Current Biol; auth.: group Fankhauser

Current Biology, 26 September 2013
Copyright © 2013 Elsevier Ltd All rights reserved.


  • Highlights
  • The upper hypocotyl perceives the phototropic stimulus in Arabidopsis seedlings
  • Cotyledons and the hypocotyl apex are not necessary for phototropism in Arabidopsis
  • Local activation of phototropin 1 leads to a rapid global response
  • Spatial aspects of signaling during phototropism differ between grasses and dicots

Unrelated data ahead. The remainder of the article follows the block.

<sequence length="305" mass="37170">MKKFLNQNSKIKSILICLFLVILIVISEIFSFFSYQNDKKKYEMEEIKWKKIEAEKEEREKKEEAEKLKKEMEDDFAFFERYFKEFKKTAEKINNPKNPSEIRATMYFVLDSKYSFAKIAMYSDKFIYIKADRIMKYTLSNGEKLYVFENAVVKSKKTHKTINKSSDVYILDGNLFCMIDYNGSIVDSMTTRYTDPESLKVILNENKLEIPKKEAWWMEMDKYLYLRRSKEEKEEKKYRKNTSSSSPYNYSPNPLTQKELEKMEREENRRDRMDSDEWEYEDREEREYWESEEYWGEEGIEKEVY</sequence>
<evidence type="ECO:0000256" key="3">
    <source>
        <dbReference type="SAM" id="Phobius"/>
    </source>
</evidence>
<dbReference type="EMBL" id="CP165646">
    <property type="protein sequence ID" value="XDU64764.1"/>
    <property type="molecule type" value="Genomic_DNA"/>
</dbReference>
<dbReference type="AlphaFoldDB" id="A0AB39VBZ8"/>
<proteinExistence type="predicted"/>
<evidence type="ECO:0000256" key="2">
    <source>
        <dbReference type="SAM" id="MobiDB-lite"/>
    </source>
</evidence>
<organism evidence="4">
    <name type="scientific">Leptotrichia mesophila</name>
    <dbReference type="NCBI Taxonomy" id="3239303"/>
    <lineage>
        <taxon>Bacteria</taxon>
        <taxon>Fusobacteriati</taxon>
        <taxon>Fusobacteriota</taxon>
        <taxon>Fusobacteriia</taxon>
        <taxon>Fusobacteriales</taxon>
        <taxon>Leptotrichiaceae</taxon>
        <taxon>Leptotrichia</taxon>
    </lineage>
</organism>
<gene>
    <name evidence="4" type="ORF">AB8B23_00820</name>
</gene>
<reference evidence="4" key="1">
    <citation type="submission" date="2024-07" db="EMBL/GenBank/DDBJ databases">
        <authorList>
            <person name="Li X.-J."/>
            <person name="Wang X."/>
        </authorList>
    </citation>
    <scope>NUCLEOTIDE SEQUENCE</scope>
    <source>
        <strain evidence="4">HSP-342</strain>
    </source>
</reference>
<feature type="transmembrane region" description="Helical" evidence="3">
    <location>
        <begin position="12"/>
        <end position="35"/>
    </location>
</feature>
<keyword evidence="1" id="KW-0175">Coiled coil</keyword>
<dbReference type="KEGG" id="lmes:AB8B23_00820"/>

Phototropism is an adaptive response allowing plants to optimize photosynthetic light capture [1,2,3,4,5,6,7]. This is achieved by asymmetric growth between the shaded and lit sides of the stimulated organ [8,9]. In grass seedlings, the site of phototropin-mediated light perception is distinct from the site of bending [10,11,12]; however, in dicotyledonous plants (e.g., Arabidopsis), spatial aspects of perception remain debatable. We use morphological studies and genetics to show that phototropism can occur in the absence of the root, lower hypocotyl, hypocotyl apex, and cotyledons. Tissue-specific expression of the phototropin1 (phot1) photoreceptor [13] demonstrates that light sensing occurs in the upper hypocotyl and that expression of phot1 in the hypocotyl elongation zone is sufficient to enable a normal phototropic response. Moreover, we show that efficient phototropism occurs when phot1 is expressed from endodermal, cortical, or epidermal cells and that its local activation rapidly leads to a global response throughout the seedling. We propose that spatial aspects in the steps leading from light perception to growth reorientation during phototropism differ between grasses and dicots. These results are important to properly interpret genetic experiments and establish a model connecting light perception to the growth response, including cellular and morphological aspects.